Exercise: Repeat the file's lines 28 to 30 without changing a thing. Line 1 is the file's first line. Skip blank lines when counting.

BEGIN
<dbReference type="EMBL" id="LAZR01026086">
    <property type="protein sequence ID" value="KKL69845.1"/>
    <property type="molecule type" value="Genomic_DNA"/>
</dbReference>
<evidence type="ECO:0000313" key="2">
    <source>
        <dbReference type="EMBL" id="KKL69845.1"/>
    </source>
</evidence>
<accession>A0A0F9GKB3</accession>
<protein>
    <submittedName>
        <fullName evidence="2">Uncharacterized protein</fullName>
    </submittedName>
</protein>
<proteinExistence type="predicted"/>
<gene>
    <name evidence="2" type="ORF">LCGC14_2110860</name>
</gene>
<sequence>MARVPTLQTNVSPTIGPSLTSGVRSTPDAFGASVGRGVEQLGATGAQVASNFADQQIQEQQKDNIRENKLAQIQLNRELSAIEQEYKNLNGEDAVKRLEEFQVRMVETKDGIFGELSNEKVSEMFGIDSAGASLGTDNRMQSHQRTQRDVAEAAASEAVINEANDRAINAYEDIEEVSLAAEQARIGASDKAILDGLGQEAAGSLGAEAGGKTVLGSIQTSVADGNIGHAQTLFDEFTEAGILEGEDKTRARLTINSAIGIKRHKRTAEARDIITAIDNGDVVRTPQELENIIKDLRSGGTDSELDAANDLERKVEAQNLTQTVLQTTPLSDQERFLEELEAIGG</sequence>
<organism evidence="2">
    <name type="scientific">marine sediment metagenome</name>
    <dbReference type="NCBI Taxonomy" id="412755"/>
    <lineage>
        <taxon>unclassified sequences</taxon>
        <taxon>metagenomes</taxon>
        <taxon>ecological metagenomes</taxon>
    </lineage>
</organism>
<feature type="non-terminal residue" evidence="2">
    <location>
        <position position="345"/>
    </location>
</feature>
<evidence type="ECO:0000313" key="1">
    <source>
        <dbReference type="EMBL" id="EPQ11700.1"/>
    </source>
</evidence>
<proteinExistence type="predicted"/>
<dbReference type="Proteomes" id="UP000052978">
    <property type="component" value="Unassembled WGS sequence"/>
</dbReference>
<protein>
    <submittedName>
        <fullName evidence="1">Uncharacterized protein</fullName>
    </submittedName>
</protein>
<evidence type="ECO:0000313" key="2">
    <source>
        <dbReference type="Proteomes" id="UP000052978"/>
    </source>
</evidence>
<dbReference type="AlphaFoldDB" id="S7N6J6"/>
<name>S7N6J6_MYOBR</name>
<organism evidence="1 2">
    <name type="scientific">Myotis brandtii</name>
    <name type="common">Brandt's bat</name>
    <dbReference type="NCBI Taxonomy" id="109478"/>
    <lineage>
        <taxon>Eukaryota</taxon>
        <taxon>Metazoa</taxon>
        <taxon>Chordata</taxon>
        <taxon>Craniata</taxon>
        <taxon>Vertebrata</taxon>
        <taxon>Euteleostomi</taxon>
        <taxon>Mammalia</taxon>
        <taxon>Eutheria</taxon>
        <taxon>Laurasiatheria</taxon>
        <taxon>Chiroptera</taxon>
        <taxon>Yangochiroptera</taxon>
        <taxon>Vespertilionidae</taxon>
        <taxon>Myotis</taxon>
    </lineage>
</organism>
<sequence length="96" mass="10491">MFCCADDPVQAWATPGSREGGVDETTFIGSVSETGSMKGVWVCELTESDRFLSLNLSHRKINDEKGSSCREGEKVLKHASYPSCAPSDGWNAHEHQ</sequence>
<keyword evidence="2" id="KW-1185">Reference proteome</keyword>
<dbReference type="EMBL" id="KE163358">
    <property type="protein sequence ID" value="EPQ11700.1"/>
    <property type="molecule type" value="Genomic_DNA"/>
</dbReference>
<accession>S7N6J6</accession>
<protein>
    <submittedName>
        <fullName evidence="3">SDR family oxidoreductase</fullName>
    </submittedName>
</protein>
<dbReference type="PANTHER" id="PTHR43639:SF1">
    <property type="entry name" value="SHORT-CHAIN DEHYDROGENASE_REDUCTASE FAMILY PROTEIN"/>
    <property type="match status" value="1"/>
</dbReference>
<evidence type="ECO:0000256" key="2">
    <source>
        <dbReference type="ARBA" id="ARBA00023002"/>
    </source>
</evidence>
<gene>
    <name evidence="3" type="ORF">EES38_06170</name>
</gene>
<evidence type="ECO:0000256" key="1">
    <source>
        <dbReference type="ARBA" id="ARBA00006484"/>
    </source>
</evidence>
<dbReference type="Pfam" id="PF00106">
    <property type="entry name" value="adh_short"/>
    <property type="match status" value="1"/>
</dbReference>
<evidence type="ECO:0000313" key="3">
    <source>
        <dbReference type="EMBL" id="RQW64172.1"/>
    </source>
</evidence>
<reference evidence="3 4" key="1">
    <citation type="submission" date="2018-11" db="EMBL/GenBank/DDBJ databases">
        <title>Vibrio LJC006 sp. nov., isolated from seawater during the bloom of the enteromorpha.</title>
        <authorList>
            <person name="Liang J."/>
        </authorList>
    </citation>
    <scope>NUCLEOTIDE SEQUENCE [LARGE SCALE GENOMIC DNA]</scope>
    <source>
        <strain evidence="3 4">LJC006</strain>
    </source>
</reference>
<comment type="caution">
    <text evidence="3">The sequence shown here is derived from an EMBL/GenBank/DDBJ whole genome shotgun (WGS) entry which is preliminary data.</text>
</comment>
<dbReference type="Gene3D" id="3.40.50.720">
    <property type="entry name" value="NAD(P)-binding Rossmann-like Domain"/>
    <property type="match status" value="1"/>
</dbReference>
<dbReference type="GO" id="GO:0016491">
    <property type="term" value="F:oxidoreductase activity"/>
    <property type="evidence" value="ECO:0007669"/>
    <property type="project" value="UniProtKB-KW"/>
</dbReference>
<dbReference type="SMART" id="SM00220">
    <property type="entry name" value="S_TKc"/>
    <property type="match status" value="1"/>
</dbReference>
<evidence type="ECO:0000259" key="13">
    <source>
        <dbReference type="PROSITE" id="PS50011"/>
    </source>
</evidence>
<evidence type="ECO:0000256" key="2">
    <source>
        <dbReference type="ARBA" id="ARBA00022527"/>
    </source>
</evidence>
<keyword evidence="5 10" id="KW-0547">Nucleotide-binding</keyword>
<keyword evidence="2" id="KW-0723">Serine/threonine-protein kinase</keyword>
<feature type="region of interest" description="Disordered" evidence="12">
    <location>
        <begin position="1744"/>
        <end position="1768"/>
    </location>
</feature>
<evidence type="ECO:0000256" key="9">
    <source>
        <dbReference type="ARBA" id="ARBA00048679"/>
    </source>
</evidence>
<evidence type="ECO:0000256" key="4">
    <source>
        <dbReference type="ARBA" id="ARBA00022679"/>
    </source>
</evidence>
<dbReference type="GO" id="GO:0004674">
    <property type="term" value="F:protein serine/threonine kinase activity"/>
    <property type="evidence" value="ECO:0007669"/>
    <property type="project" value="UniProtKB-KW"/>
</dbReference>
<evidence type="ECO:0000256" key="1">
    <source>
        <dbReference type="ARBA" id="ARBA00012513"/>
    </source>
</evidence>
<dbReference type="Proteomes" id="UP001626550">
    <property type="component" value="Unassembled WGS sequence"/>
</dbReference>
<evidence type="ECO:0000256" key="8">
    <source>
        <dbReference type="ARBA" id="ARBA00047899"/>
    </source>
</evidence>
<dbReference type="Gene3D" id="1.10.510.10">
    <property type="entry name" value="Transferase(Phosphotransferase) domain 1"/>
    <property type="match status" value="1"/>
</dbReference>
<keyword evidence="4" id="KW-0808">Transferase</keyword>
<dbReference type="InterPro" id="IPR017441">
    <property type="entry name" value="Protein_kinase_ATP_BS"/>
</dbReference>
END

    </lineage>
</organism>
<feature type="non-terminal residue" evidence="2">